Formation of lipid peroxides during the lipid peroxidation process was analyzed by measurement of thiobarbituric acid-reacting substances (TBARS) in hippocampus, as described previously (Drapper et al., 1993). Briefly, an equal volume of ice-cold 10% TBA was added to the cell suspension. A solution containing 0.335% of 2-TBA in 50% glacial acetic acid was added and samples were incubated at 100°C for 30 min. Samples were cooled, and water-saturated butanol was added to the solution. After centrifugation at 2,000 rpm for 5 min, TBARS were determined by absorbance at 535㎚.

7. Measurement of Intracellular Total Glutathione (GSH) Concentration

The intracellular total GSH content was measured using a commercially available colorimetric assay kit (Griffith, 1980). Hippocampus were gently washed with PBS and resuspended with 10 mM HCl. After freezing and thawing, a solution of 5% sulfosalicylic acid was added at a final concentration of 1% and samples were centrifuged at 15,000 rpm for 10 min. Supernatants were incubated with a reaction mixture containing 5,5'-dithiobis (2-nitrobezoic acid), NADPH, and glutathione reductase in a 96-well plate. The absorbance was measured at 405㎚ using a microplate reader (TECAN, USA).

8. Statistical Analysis

The results are expressed as means ± standard error of the mean (SEM). Statistical significance was determined by one-way ANOVA followed by the least significant difference test using SPSS (16K for Windows). P values less than 0.05 were deemed to be statistically significant.

1. Protective Effect of Safflower Extracts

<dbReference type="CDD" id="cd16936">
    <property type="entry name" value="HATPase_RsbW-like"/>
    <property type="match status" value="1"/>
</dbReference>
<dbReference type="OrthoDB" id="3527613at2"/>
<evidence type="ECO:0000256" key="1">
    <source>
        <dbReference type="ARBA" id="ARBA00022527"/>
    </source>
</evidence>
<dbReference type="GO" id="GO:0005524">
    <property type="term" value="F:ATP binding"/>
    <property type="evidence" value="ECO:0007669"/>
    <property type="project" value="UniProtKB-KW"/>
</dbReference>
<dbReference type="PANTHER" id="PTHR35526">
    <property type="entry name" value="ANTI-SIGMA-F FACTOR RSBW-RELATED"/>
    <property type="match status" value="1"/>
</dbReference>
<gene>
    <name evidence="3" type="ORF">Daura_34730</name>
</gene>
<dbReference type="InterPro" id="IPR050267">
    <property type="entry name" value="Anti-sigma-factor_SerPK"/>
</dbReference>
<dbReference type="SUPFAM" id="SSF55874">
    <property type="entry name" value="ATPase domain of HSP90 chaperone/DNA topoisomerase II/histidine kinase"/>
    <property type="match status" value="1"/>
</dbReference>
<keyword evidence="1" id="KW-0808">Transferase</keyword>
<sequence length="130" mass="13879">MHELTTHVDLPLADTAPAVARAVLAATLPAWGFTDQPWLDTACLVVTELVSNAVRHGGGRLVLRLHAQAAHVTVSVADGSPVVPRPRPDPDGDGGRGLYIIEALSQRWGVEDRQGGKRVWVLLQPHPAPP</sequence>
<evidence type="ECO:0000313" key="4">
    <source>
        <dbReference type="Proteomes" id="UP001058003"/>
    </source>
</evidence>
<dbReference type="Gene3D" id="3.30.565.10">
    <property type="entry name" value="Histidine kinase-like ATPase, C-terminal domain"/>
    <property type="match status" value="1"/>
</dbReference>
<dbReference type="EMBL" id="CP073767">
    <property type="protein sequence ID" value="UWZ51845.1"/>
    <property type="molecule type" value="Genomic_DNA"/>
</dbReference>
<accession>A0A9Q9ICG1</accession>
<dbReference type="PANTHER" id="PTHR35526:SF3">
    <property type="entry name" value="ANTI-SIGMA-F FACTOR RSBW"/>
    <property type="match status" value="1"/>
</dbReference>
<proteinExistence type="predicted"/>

Microphotographs of hippocampal CA1 subfield in each group are shown in Fig. 1. Delayed cell death was observed in the CA1 area of the hippocampus. The hippocampal neurons were almost completely die in the distilled water treated group 7 days after ischemia and a large number of pyramidal neurons showed in CA1 of hippocampus (Fig. 1E). When compared with distilled water treated group, dying cells in ischemic rats happened shrunken cytoplasm and degeneration of the nucleus (Fig. 1B, 1E). In contrast safflower treated group showed more intact pyramidal neurons in CA1 of hippocampus than distilled water treated group (Fig. 1C, 1F). The number of degenerating CA1 neurons after transient 10 min of ischemia and 7 days of reperfusion was 36 ± 9.1 cells/mm2 and in the group of animals with safflower treatment after ischemia, the number of pyramidal cells was increased only to 234 ± 18.4 cells/mm2 (Fig. 2). This model showed significant increase of neuroprotection in CA1 region provided by postconditioning in comparison with 10 min of ischemia alone. The second metabolic stress (postconditioning) used 2 days after initial 10 min of ischemia finalizes ischemic tolerance in the most vulnerable CA1 hippocampal neurons (Burda et al., 2005).